Apple May Soon Allow Gmail & Chrome To Be Used as Default iOS Apps
Apple has been allegedly suppressing third-party developer apps on its platform, giving preference to its own apps.
Apple’s iOS is a closed ecosystem which has endeared it to millions of users across the globe. However, this level of control has also ensured that people are confined to using its in-house apps and services as the default platform, even if they don’t want to.
This has meant users were unable to choose web browsers like Chrome or Firefox as the default app on their iPhones. But this is likely to change in the coming months, as Apple is reportedly looking to change its stance, after a recent lawsuit exposed the company’s measures of suppressing competition apps on its App store.
This development has been forced on Apple after a US House of Representatives antitrust panel questioned the company for its practices and anti-competitive conduct.
So the news about Apple willing to let you choose default third party apps on iPhone opens up the prospect of trying different products, which allows other developers to make money every time a user downloads an app from the App Store.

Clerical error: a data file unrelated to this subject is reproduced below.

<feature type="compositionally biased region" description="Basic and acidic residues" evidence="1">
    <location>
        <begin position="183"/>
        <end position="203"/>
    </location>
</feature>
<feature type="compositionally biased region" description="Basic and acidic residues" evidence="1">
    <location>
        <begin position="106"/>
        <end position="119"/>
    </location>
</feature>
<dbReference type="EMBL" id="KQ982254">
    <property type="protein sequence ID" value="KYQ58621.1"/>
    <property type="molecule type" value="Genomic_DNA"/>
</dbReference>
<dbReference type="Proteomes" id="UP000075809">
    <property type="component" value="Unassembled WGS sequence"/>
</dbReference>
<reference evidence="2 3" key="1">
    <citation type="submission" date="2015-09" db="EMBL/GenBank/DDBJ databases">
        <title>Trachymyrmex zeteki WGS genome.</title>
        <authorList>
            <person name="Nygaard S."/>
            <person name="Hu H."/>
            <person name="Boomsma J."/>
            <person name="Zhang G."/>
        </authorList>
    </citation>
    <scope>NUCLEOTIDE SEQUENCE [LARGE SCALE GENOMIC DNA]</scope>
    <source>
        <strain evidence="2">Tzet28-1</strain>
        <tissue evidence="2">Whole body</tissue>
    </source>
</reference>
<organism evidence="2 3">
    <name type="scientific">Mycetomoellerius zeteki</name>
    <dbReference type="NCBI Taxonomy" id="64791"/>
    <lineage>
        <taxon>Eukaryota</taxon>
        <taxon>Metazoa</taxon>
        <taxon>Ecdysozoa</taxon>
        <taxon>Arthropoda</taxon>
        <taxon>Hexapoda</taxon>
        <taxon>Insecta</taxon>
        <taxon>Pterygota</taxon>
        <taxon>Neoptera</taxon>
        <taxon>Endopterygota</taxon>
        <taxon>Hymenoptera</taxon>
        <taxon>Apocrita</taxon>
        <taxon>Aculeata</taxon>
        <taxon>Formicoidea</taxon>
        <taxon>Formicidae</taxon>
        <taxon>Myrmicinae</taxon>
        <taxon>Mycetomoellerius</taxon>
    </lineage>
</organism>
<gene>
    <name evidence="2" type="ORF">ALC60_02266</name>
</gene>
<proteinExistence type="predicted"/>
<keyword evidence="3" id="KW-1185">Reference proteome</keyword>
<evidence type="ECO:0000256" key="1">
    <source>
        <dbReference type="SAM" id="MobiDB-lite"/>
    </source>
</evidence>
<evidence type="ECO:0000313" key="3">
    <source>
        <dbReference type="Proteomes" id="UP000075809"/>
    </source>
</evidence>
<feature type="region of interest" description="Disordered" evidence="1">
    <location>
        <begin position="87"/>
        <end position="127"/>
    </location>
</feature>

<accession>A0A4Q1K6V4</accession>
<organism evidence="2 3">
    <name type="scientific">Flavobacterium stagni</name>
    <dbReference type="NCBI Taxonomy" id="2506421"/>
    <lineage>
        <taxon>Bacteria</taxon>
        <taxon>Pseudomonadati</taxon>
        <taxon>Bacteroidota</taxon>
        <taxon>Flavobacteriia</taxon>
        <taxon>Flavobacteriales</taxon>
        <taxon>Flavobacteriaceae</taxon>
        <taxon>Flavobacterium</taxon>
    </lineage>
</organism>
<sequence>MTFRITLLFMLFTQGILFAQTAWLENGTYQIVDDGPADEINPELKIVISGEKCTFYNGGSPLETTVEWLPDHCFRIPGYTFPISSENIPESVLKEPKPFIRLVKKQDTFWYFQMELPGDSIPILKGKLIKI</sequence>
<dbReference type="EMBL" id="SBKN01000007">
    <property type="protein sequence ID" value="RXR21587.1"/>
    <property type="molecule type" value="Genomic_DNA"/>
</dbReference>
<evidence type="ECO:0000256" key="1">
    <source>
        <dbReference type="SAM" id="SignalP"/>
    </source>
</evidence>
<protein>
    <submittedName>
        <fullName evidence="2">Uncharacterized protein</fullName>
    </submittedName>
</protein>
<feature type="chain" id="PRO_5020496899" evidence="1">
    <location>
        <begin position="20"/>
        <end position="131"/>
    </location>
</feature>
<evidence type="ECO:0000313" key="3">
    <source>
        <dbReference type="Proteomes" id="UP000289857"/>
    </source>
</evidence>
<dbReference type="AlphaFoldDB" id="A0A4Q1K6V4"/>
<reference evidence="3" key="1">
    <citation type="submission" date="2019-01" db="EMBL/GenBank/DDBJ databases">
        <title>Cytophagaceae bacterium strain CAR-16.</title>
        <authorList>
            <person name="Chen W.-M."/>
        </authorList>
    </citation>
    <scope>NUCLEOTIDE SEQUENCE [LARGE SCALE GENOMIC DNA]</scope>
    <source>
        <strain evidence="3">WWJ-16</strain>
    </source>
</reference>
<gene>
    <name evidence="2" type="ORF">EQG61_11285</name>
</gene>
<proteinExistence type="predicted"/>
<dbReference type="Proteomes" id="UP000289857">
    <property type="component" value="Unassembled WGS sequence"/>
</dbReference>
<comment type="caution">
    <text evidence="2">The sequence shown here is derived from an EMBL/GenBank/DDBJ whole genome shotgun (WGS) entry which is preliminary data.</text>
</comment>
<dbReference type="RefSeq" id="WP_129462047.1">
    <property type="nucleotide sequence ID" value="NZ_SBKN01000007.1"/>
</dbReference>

The opening up of apps to its ecosystem could also trickle down to its Siri voice assistant, which as of now, considers Apple Music as its default music platform, and any request for a user is played on that. This means, in the foreseeable future, iPhone users will be allowed to access content from other music apps like Spotify or YouTube Music through the voice assistant.
The control presided over by Apple has been criticised by many, but it has taken a strong action from the US antitrust panel for the company to reconsider its authoritative approach with other developers on the platform.
And it’s not just Apple, Google has also been reprimanded for a similar stance on prioritising its own apps as the go-to option for users.
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